Portugal and the future of housing

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Daniel Belo
Teresa Gil Pinheiro
April 3rd, 2019

The real estate sector is of the utmost importance to the Portuguese economy. Real estate and construction activities account for 7.3% of total employment and the construction sector was responsible for 8.1% of Portugal’s GDP in 2018. In addition, housing is the main asset of households: in 2017, real estate accounted for 48% of total family wealth. In light of its importance, below we analyse the recent developments in the sector and its future outlook.

In the last five years, the housing sector has experienced great changes, with a strong upturn in real estate transactions and a rise in housing prices (which have amassed an increase of around 40% since 2013, as seen in the first chart). Broadly speaking, this rise in housing prices has been the result of the conjunction of a low supply of real estate property and significant growth in demand. On the supply side, the sharp fall suffered by construction activity in the last financial crisis held back new construction of homes and has made it difficult for the supply to meet the increased demand (in fact, during the last five years, over 80% of transactions involved existing properties).

On the demand side, one factor that has led to a boost has been common among most countries in the euro area: the environment of low interest rates with which the ECB has stabilised and stimulated the European economy in recent years. This is because, indirectly, the lower yield of financial assets that led to this environment facilitated an increase in the demand for housing for investment purposes. Another of the factors that galvanised the demand for housing in Portugal is related to the recent tourism boom. The strong growth in tourism activity has intensified demand for real estate among investors, which contributed to the boom in the real estate market through the growth in tourist accommodation and the restoration of buildings. Finally, the dynamics witnessed in the real estate market in recent years have also been influenced by demand for real estate among non-residents, especially under the Golden Visa scheme adopted in 2012, which stimulated the demand for housing by granting tax benefits to non-residents who purchase a property.

Over the next few years, a moderation in demand is expected due to the slowdown in tourist activity, while the financial conditions will remain in accommodative territory. As such, the combination of the slowdown in demand and a greater buoyancy on the supply side (which, as shown in the second chart, can be seen in the increase witnessed since 2015 in both new construction permits and in the number of homes already completed) will contribute to a moderation in price growth.

What has been the trend in households’ purchasing capacity and what can be expected in the medium term?

According to the latest data,1 buying a home is currently the equivalent of around nine years of an average adult’s gross income, one year more than in September 2016 and two more than in September 2012, when the average price of housing reached its low point.2 Although the series relating to residential real estate transactions is relatively short (it began in 2009), its trend shows a decline in the accessibility of housing due to the marked growth of real estate prices in recent years.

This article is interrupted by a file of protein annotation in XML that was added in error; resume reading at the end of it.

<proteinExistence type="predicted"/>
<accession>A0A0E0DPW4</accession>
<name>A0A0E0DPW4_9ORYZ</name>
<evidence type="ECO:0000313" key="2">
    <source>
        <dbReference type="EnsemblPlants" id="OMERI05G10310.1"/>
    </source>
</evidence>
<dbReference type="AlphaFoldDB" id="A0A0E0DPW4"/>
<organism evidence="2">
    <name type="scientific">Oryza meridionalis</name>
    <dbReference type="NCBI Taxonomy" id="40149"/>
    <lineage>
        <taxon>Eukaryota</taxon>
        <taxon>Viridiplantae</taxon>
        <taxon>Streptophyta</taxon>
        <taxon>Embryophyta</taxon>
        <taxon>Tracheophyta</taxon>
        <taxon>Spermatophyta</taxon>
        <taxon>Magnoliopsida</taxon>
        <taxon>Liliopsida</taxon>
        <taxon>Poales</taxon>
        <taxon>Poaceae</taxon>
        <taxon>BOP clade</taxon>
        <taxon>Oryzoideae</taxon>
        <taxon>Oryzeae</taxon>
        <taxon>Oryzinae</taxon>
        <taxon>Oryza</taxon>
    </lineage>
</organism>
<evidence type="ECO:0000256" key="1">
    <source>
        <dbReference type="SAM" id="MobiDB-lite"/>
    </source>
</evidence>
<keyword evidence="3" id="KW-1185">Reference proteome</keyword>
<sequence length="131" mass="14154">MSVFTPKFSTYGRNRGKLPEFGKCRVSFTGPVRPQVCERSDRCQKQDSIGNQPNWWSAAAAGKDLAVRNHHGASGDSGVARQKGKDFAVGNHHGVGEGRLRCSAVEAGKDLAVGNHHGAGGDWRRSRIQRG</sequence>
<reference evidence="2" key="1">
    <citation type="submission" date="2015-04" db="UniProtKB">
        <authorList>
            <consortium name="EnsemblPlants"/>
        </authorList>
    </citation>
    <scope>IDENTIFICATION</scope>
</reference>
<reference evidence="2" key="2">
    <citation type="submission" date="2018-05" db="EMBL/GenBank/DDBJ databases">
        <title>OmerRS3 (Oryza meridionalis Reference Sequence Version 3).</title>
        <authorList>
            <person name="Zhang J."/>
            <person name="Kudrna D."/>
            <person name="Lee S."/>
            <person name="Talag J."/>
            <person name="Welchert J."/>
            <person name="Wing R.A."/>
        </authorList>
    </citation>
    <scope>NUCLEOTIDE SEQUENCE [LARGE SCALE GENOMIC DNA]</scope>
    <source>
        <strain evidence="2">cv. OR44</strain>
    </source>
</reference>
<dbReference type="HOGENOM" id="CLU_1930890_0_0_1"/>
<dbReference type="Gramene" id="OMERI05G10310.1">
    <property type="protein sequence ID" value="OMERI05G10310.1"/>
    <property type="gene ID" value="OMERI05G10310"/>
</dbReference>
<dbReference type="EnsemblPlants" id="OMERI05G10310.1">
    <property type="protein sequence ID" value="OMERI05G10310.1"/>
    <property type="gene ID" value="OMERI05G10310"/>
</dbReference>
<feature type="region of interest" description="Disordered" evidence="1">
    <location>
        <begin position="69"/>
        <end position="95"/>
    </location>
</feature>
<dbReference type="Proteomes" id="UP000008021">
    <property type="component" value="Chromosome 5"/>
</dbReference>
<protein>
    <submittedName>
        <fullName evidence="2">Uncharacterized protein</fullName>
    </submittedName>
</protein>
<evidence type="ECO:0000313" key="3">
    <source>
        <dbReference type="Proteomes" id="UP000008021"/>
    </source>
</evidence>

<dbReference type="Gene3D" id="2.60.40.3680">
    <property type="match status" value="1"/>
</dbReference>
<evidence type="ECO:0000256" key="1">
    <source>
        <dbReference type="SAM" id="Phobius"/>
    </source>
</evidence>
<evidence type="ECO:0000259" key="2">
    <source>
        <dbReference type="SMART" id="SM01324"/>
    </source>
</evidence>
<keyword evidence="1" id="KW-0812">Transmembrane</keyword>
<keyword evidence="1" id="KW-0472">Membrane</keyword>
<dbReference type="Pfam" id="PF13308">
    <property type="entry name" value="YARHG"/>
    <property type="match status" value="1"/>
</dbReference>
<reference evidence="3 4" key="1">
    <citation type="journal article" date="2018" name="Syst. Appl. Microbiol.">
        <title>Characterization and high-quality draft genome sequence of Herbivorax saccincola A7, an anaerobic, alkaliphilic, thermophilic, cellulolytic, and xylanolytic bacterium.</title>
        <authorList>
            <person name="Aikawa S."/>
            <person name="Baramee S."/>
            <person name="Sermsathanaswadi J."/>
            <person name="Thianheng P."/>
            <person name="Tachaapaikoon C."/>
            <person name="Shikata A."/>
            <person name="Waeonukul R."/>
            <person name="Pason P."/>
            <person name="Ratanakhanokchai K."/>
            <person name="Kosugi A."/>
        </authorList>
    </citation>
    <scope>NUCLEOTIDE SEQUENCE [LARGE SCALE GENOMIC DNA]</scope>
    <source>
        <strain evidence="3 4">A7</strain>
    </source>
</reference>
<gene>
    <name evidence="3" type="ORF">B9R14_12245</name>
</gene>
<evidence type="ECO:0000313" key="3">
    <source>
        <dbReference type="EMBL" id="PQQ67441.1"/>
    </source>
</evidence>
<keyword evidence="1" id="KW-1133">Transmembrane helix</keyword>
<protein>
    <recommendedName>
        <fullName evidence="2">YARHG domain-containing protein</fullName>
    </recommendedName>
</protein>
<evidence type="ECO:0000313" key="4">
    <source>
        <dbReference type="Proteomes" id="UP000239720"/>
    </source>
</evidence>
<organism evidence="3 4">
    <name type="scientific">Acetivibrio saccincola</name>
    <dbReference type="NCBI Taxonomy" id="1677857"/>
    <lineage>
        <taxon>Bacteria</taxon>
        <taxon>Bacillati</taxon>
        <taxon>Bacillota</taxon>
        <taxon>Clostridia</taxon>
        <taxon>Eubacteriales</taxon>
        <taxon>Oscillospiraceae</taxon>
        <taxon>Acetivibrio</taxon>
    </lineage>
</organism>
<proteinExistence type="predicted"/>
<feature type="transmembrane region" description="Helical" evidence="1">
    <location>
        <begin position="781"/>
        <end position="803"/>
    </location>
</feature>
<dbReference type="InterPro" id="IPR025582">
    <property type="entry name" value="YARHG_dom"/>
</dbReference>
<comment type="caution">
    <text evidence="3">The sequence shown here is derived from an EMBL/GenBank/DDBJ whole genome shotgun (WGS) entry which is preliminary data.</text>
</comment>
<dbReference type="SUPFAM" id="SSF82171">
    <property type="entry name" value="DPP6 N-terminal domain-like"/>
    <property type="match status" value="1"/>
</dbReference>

Given that the majority of households take out a loan to buy a home, we must also analyse the trend in the so-called «mortgage effort», i.e. the percentage of the annual gross disposable income needed to cover mortgage payments during the first year. In addition to considering the trend in housing prices and in household income, this index also takes into account changes in interest rates over time. In September 2018, the mortgage effort index stood at 19.3%, below the high-points observed in 2009 (28.3% on average for the year), reflecting the impact of the marked decline in interest rates following the ECB’s accommodative monetary policy (see third chart).

Over the next few years, as the ECB gradually withdraws the monetary stimulus, the effort index will no longer benefit as much from the low interest rate environment of recent years. Nevertheless, our estimates suggest that the normalisation of the ECB’s monetary policy will have a moderate impact on households’ mortgage effort. In particular, we estimate that if the average annual 12-month Euribor rate3 were to increase to 0.875%, the mortgage effort index would suffer a 4.1-pp rise to reach 23.4%, still below the levels observed in 2009. In fact, in order for the household mortgage effort to come close to the levels seen in 2009, the 12-month Euribor rate would need to reach around 3%, an unlikely scenario in the medium term according to the consensus of analysts’ forecasts (and those of CaixaBank Research). Furthermore, these figures only show the direct impact of interest rates. However, over the next few years, households’ disposable income is expected to continue to grow, driven by the improvement in the labour market, which will help to moderate the effect of higher interest rates on the effort required for households to buy a home (see fourth chart).

Daniel Belo and Teresa Gil Pinheiro


1. September 2018 is the latest period for which there is information on households’ disposable income.

2. Data based on the statistics from the National Statistics Institute of Portugal on the number and value of transactions involving family homes.

3. Since 2016, the 12-month Euribor rate has been the most widely-used index in new lending transactions for home purchases in Portugal.

Daniel Belo
Teresa Gil Pinheiro